By Charlene Smith
Pine Bluffs Post staff 

Police department cultivating community partnerships


Pine Bluffs police chief Robin Clark is excited about the growth she is seeing in partnerships around the community.

“We were one of the first departments to meet with our principals after the last school shooting to work on emergency evacuation plans,” Clark said. “We are also working with the day care on the same plans.” Clark and officer Char Madden will be attending emergency evacuation and active shooter training in the month of March. This training will help the department provide emergency response to tragic events.

Clark was encouraged by the schools and the day care cooperation with using the department as an expert in “what to do, how to do it and letting us develop the plans.”

In order to keep this partnership strong, Madden goes to the Pine Bluffs Elementary school each Tuesday to assist sheriff deputy Kurt Wilson from the Laramie County Sheriffs Department with the DARE (Drug Abuse Resistance Education) program. In March, Madden will begin the Safe Side program with students kindergarten through eighth grade.

“The program is similar to DARE, as a curriculum based activity that brings children closer to police officers in a safe, non-invasive environment,” Clark explained. “It will address safety issues such as stranger danger, getting into cars, and crossing the street.”

Crossing the street before and after school has become safer since the department “beefed up” the patrol of the school zones at those times, but it’s still not enough. Clark said drivers are simply ignoring the flashing lights on the buses.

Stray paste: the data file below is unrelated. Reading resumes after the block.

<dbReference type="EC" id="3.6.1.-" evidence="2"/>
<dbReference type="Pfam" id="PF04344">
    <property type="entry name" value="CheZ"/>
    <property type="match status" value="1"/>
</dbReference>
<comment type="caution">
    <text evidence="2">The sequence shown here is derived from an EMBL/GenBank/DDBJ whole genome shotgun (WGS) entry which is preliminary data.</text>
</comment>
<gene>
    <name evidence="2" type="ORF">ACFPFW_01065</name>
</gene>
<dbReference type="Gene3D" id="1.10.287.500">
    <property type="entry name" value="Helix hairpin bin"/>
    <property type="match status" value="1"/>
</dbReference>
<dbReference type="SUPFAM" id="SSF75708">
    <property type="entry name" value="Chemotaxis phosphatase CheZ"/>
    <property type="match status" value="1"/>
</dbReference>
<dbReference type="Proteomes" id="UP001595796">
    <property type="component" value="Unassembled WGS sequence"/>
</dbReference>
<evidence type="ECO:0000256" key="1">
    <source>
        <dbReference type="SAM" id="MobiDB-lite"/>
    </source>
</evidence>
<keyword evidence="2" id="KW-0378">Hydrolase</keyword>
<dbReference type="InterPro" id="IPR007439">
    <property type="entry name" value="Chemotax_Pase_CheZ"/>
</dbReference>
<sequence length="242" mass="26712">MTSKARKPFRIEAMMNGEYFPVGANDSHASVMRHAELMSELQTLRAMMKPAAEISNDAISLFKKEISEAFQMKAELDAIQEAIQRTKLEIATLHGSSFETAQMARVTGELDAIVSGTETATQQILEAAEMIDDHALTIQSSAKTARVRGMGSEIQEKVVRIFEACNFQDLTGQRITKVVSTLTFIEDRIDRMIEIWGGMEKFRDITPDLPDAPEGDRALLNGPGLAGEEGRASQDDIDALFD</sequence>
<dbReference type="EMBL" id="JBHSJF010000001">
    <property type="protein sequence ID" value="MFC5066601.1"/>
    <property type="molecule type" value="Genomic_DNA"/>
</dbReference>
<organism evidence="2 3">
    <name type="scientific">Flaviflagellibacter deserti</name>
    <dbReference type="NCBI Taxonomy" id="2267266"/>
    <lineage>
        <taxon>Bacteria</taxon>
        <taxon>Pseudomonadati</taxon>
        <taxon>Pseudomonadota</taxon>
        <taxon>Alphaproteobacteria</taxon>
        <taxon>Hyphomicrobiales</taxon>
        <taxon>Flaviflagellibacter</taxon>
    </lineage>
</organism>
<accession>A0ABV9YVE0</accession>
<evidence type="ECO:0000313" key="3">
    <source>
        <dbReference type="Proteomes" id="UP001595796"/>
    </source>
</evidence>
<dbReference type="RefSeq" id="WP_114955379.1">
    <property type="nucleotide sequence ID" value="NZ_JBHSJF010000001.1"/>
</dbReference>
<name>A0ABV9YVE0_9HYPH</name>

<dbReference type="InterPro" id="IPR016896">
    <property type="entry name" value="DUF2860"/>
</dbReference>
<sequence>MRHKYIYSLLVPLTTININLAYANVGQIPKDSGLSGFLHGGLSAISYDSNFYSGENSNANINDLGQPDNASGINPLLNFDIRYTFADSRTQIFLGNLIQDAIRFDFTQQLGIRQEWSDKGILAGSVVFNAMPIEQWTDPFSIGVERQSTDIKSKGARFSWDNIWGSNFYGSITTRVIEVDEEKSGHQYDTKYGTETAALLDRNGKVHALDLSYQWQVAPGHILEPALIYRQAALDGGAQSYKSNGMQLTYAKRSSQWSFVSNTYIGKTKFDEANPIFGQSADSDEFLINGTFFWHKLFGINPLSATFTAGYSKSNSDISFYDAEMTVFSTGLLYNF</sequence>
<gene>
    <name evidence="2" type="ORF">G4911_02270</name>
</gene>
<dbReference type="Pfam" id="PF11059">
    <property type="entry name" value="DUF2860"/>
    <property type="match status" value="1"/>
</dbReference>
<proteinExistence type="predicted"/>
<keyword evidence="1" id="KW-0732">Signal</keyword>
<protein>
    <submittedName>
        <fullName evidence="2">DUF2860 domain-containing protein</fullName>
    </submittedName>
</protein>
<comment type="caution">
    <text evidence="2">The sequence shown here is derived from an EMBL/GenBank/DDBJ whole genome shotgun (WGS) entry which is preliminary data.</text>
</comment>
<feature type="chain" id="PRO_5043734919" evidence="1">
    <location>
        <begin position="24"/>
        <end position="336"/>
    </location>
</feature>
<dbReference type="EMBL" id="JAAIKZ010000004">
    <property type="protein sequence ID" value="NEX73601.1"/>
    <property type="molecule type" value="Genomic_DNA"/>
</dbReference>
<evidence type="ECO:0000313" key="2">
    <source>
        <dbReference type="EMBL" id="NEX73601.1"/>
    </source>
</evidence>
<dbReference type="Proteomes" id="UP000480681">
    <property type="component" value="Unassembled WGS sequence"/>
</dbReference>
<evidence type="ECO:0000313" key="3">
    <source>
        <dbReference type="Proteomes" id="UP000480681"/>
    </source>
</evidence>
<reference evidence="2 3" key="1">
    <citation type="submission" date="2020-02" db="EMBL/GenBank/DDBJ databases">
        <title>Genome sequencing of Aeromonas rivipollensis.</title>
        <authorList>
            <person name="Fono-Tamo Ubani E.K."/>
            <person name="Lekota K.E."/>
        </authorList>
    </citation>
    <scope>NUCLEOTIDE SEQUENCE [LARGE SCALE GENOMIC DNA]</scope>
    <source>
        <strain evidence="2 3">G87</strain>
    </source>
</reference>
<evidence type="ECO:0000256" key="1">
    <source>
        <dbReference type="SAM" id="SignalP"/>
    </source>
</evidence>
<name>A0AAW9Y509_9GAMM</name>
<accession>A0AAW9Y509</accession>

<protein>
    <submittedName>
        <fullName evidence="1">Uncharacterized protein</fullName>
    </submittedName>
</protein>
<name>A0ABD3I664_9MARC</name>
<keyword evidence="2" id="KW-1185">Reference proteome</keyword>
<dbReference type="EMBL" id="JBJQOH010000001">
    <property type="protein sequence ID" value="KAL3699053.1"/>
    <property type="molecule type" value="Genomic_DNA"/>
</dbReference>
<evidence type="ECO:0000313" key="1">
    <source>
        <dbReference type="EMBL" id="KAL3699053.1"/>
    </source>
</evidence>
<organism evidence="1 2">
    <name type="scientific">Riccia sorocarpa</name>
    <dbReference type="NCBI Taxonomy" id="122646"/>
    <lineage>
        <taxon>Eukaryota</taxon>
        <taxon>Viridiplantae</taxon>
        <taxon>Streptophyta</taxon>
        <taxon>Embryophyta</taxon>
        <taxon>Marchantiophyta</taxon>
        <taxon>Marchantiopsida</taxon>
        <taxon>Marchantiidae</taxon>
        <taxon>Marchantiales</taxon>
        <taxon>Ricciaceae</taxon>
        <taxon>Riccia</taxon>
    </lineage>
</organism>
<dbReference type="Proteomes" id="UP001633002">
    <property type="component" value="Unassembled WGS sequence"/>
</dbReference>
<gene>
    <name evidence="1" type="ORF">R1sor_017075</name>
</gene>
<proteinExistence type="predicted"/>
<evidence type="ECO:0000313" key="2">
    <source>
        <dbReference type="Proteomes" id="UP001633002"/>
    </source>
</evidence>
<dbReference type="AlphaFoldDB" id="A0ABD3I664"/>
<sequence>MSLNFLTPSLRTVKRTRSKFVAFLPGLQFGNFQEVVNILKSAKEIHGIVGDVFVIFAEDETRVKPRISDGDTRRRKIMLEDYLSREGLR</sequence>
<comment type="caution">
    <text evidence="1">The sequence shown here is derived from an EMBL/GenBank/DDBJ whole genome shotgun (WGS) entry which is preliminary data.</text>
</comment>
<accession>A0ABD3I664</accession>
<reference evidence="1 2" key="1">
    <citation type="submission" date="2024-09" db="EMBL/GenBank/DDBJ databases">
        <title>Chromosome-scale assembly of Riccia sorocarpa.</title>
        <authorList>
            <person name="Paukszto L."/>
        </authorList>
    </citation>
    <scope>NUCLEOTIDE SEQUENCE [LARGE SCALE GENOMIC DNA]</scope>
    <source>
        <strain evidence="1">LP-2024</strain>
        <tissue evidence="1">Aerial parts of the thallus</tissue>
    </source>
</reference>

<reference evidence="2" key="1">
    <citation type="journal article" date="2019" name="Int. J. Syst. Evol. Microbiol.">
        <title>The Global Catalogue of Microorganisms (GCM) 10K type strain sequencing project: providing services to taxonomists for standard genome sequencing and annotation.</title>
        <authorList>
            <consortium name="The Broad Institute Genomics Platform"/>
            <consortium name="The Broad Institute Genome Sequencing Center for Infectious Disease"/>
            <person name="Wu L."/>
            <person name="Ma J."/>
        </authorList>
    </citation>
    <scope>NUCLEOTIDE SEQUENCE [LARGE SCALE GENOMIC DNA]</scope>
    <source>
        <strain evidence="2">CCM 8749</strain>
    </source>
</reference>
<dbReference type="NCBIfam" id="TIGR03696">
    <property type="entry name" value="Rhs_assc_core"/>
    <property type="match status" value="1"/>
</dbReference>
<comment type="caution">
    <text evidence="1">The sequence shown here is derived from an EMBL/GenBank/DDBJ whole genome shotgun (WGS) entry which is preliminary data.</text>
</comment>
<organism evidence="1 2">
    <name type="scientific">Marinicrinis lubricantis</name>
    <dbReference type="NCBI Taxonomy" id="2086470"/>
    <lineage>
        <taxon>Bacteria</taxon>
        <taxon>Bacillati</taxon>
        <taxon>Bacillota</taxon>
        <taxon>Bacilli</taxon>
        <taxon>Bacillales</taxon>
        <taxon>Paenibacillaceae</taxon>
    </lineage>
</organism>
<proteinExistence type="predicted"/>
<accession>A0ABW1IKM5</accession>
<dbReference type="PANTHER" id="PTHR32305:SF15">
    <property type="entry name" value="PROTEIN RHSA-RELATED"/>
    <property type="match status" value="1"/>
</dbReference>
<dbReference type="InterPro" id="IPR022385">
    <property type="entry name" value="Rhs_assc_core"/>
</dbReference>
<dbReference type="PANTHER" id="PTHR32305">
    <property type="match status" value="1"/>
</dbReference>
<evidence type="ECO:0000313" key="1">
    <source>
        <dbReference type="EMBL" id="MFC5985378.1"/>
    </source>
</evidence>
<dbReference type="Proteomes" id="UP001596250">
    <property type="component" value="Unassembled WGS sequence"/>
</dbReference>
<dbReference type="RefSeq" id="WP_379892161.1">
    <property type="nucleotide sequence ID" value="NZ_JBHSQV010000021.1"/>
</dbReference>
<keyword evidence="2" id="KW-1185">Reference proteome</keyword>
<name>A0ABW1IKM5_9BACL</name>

She revealed plans to assess the ordinances of Pine Bluffs and make the speed limits around the schools easier to understand for drivers as well as safer for school pedestrians.

“It doesn’t make sense how it is now,” sighed Clark. “Right now its 15 miles per hour on one street and 25 miles per hour on the other. We would like to have more congruency and safety for our children.” Clark said she plans to implement a crosswalk and hopes to have volunteers from the high school or perhaps senior citizens and veterans assisting students across the street. This program would not only give an additional layer of safety for the students, but also build another partnership in the community for the police department.

The police department has added another layer of patrol to its ranks. Michael Moore is the active reserve officer for Pine Bluffs. Moore is retiring from the military in March and has been trained by the sheriff’s department and the Cheyenne Police Department. “He will have all the authority as a police officer but none of the pay as a volunteer,” explained Clark.

Officer Jake Johnson resigned from the Pine Bluffs department in late January, and accepted a position with the Newcastle Police Department. “He really wanted a busier larger department, and Newcastle is closer to his family,” Clark said.

Clark explained she is still actively searching for a full time officer and hopes to find the “right person and the right fit,” no matter where they have trained or worked before. In the meantime, the Pine Bluffs department is being supplemented by the Cheyenne department.

The application for the position is posted on the town’s web page, “We are working on a stand alone site for the police department,” Clark said.

Besides the application, you can find a link to register for Code Red, an alert system that notifies you through text, phone call or email on local emergencies or updates from the department. “The updates are sometimes about scams we hear about, other times we post information on active cases,” Clark explained.

“It often doesn’t look like the department is doing much, but we are growing towards a safer future for Pine Bluffs,” Clark said. “And community partnerships are essential.”


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